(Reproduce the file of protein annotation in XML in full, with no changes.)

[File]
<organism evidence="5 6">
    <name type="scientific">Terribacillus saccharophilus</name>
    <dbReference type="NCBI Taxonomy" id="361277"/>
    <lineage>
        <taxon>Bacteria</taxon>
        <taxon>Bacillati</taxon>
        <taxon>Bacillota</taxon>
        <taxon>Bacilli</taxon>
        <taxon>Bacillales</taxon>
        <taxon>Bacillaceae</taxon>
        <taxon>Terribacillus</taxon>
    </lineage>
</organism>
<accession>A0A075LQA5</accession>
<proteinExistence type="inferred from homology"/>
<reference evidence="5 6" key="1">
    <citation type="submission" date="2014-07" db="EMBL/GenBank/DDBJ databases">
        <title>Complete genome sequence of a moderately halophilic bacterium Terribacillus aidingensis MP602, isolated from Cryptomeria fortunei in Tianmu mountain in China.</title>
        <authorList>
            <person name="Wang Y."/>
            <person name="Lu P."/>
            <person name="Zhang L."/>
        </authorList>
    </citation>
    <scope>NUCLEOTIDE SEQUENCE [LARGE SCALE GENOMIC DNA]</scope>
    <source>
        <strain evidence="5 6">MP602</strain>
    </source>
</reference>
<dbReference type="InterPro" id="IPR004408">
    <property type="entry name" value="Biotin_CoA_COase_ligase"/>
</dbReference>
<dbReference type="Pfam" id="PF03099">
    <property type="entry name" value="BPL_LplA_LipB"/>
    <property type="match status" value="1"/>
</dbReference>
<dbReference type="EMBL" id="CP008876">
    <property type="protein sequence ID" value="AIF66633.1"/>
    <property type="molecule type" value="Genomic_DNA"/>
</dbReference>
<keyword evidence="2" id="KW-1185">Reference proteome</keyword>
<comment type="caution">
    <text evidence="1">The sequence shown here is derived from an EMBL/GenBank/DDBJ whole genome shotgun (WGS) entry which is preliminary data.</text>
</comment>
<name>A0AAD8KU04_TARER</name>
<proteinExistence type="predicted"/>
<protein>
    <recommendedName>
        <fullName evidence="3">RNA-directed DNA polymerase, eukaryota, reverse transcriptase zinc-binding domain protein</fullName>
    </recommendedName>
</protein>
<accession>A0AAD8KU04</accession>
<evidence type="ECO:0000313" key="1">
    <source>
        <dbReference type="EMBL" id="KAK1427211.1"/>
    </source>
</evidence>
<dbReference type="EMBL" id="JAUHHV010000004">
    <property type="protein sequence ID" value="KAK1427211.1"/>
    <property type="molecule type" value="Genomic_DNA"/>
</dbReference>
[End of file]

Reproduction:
<organism evidence="5 6">
    <name type="scientific">Terribacillus saccharophilus</name>
    <dbReference type="NCBI Taxonomy" id="361277"/>
    <lineage>
        <taxon>Bacteria</taxon>
        <taxon>Bacillati</taxon>
        <taxon>Bacillota</taxon>
        <taxon>Bacilli</taxon>
        <taxon>Bacillales</taxon>
        <taxon>Bacillaceae</taxon>
        <taxon>Terribacillus</taxon>
    </lineage>
</organism>
<accession>A0A075LQA5</accession>
<proteinExistence type="inferred from homology"/>
<reference evidence="5 6" key="1">
    <citation type="submission" date="2014-07" db="EMBL/GenBank/DDBJ databases">
        <title>Complete genome sequence of a moderately halophilic bacterium Terribacillus aidingensis MP602, isolated from Cryptomeria fortunei in Tianmu mountain in China.</title>
        <authorList>
            <person name="Wang Y."/>
            <person name="Lu P."/>
            <person name="Zhang L."/>
        </authorList>
    </citation>
    <scope>NUCLEOTIDE SEQUENCE [LARGE SCALE GENOMIC DNA]</scope>
    <source>
        <strain evidence="5 6">MP602</strain>
    </source>
</reference>
<dbReference type="InterPro" id="IPR004408">
    <property type="entry name" value="Biotin_CoA_COase_ligase"/>
</dbReference>
<dbReference type="Pfam" id="PF03099">
    <property type="entry name" value="BPL_LplA_LipB"/>
    <property type="match status" value="1"/>
</dbReference>
<dbReference type="EMBL" id="CP008876">
    <property type="protein sequence ID" value="AIF66633.1"/>
    <property type="molecule type" value="Genomic_DNA"/>
</dbReference>
<keyword evidence="2" id="KW-1185">Reference proteome</keyword>
<comment type="caution">
    <text evidence="1">The sequence shown here is derived from an EMBL/GenBank/DDBJ whole genome shotgun (WGS) entry which is preliminary data.</text>
</comment>
<name>A0AAD8KU04_TARER</name>
<proteinExistence type="predicted"/>
<protein>
    <recommendedName>
        <fullName evidence="3">RNA-directed DNA polymerase, eukaryota, reverse transcriptase zinc-binding domain protein</fullName>
    </recommendedName>
</protein>
<accession>A0AAD8KU04</accession>
<evidence type="ECO:0000313" key="1">
    <source>
        <dbReference type="EMBL" id="KAK1427211.1"/>
    </source>
</evidence>
<dbReference type="EMBL" id="JAUHHV010000004">
    <property type="protein sequence ID" value="KAK1427211.1"/>
    <property type="molecule type" value="Genomic_DNA"/>
</dbReference>